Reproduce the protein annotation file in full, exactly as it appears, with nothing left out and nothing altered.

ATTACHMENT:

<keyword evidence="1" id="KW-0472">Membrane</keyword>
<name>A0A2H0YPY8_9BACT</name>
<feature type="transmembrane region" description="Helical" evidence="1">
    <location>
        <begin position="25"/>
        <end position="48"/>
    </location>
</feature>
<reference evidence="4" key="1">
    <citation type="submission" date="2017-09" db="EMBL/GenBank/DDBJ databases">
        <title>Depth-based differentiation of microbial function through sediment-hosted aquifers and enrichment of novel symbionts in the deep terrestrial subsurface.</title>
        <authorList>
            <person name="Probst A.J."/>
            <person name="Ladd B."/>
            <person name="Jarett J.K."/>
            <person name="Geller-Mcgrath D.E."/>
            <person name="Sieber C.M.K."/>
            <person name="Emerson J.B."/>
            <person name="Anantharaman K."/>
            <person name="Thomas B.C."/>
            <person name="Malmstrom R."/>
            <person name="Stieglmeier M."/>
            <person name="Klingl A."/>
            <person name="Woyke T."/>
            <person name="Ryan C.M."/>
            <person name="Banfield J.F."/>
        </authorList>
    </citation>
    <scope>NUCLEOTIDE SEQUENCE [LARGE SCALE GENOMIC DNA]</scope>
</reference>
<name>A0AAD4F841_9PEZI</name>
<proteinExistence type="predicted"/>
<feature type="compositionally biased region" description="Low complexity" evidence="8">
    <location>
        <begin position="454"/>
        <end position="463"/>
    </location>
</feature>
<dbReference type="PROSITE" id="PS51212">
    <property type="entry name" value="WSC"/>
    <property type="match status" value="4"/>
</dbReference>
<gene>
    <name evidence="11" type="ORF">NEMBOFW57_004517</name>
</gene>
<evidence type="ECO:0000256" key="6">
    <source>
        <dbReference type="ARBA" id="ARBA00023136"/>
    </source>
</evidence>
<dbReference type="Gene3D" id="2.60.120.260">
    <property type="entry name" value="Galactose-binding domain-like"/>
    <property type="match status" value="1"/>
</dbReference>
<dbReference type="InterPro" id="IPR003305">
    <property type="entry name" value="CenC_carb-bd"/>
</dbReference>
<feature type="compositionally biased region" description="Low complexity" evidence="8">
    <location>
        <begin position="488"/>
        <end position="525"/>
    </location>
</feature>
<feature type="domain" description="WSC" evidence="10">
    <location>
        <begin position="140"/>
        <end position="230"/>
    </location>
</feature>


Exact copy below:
<keyword evidence="1" id="KW-0472">Membrane</keyword>
<name>A0A2H0YPY8_9BACT</name>
<feature type="transmembrane region" description="Helical" evidence="1">
    <location>
        <begin position="25"/>
        <end position="48"/>
    </location>
</feature>
<reference evidence="4" key="1">
    <citation type="submission" date="2017-09" db="EMBL/GenBank/DDBJ databases">
        <title>Depth-based differentiation of microbial function through sediment-hosted aquifers and enrichment of novel symbionts in the deep terrestrial subsurface.</title>
        <authorList>
            <person name="Probst A.J."/>
            <person name="Ladd B."/>
            <person name="Jarett J.K."/>
            <person name="Geller-Mcgrath D.E."/>
            <person name="Sieber C.M.K."/>
            <person name="Emerson J.B."/>
            <person name="Anantharaman K."/>
            <person name="Thomas B.C."/>
            <person name="Malmstrom R."/>
            <person name="Stieglmeier M."/>
            <person name="Klingl A."/>
            <person name="Woyke T."/>
            <person name="Ryan C.M."/>
            <person name="Banfield J.F."/>
        </authorList>
    </citation>
    <scope>NUCLEOTIDE SEQUENCE [LARGE SCALE GENOMIC DNA]</scope>
</reference>
<name>A0AAD4F841_9PEZI</name>
<proteinExistence type="predicted"/>
<feature type="compositionally biased region" description="Low complexity" evidence="8">
    <location>
        <begin position="454"/>
        <end position="463"/>
    </location>
</feature>
<dbReference type="PROSITE" id="PS51212">
    <property type="entry name" value="WSC"/>
    <property type="match status" value="4"/>
</dbReference>
<gene>
    <name evidence="11" type="ORF">NEMBOFW57_004517</name>
</gene>
<evidence type="ECO:0000256" key="6">
    <source>
        <dbReference type="ARBA" id="ARBA00023136"/>
    </source>
</evidence>
<dbReference type="Gene3D" id="2.60.120.260">
    <property type="entry name" value="Galactose-binding domain-like"/>
    <property type="match status" value="1"/>
</dbReference>
<dbReference type="InterPro" id="IPR003305">
    <property type="entry name" value="CenC_carb-bd"/>
</dbReference>
<feature type="compositionally biased region" description="Low complexity" evidence="8">
    <location>
        <begin position="488"/>
        <end position="525"/>
    </location>
</feature>
<feature type="domain" description="WSC" evidence="10">
    <location>
        <begin position="140"/>
        <end position="230"/>
    </location>
</feature>